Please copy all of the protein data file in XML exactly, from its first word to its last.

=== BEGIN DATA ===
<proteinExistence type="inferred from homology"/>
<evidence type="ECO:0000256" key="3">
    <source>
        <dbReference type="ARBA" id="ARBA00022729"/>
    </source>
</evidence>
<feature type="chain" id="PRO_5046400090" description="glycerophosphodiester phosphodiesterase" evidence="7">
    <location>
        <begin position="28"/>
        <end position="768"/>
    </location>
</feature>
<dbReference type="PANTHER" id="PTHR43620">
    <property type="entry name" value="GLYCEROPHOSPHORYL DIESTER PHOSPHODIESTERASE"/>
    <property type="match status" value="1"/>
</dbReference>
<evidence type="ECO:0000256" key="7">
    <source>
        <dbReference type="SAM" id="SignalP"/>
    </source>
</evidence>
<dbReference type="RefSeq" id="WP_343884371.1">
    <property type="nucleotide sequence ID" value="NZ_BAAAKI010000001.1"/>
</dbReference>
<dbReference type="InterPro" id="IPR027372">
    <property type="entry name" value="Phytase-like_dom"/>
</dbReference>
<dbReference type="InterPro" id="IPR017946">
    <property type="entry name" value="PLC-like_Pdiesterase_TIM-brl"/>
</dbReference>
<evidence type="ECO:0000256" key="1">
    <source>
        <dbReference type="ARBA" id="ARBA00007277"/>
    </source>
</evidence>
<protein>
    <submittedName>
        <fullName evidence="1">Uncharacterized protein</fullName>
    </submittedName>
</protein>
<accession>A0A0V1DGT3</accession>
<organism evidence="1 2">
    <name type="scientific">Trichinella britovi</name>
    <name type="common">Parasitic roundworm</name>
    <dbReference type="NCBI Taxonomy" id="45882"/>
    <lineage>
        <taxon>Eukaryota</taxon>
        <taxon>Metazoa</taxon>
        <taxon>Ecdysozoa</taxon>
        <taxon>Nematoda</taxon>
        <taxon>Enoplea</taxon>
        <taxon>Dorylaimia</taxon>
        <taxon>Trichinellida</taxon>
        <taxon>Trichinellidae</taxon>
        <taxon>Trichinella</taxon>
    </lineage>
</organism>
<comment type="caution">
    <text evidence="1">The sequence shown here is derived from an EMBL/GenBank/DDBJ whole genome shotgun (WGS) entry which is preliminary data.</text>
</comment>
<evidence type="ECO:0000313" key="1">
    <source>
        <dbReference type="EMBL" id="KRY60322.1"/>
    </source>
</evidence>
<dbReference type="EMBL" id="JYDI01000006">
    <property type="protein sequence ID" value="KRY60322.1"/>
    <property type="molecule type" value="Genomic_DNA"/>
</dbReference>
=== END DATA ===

<proteinExistence type="inferred from homology"/>
<evidence type="ECO:0000256" key="3">
    <source>
        <dbReference type="ARBA" id="ARBA00022729"/>
    </source>
</evidence>
<feature type="chain" id="PRO_5046400090" description="glycerophosphodiester phosphodiesterase" evidence="7">
    <location>
        <begin position="28"/>
        <end position="768"/>
    </location>
</feature>
<dbReference type="PANTHER" id="PTHR43620">
    <property type="entry name" value="GLYCEROPHOSPHORYL DIESTER PHOSPHODIESTERASE"/>
    <property type="match status" value="1"/>
</dbReference>
<evidence type="ECO:0000256" key="7">
    <source>
        <dbReference type="SAM" id="SignalP"/>
    </source>
</evidence>
<dbReference type="RefSeq" id="WP_343884371.1">
    <property type="nucleotide sequence ID" value="NZ_BAAAKI010000001.1"/>
</dbReference>
<dbReference type="InterPro" id="IPR027372">
    <property type="entry name" value="Phytase-like_dom"/>
</dbReference>
<dbReference type="InterPro" id="IPR017946">
    <property type="entry name" value="PLC-like_Pdiesterase_TIM-brl"/>
</dbReference>
<evidence type="ECO:0000256" key="1">
    <source>
        <dbReference type="ARBA" id="ARBA00007277"/>
    </source>
</evidence>
<protein>
    <submittedName>
        <fullName evidence="1">Uncharacterized protein</fullName>
    </submittedName>
</protein>
<accession>A0A0V1DGT3</accession>
<organism evidence="1 2">
    <name type="scientific">Trichinella britovi</name>
    <name type="common">Parasitic roundworm</name>
    <dbReference type="NCBI Taxonomy" id="45882"/>
    <lineage>
        <taxon>Eukaryota</taxon>
        <taxon>Metazoa</taxon>
        <taxon>Ecdysozoa</taxon>
        <taxon>Nematoda</taxon>
        <taxon>Enoplea</taxon>
        <taxon>Dorylaimia</taxon>
        <taxon>Trichinellida</taxon>
        <taxon>Trichinellidae</taxon>
        <taxon>Trichinella</taxon>
    </lineage>
</organism>
<comment type="caution">
    <text evidence="1">The sequence shown here is derived from an EMBL/GenBank/DDBJ whole genome shotgun (WGS) entry which is preliminary data.</text>
</comment>
<evidence type="ECO:0000313" key="1">
    <source>
        <dbReference type="EMBL" id="KRY60322.1"/>
    </source>
</evidence>
<dbReference type="EMBL" id="JYDI01000006">
    <property type="protein sequence ID" value="KRY60322.1"/>
    <property type="molecule type" value="Genomic_DNA"/>
</dbReference>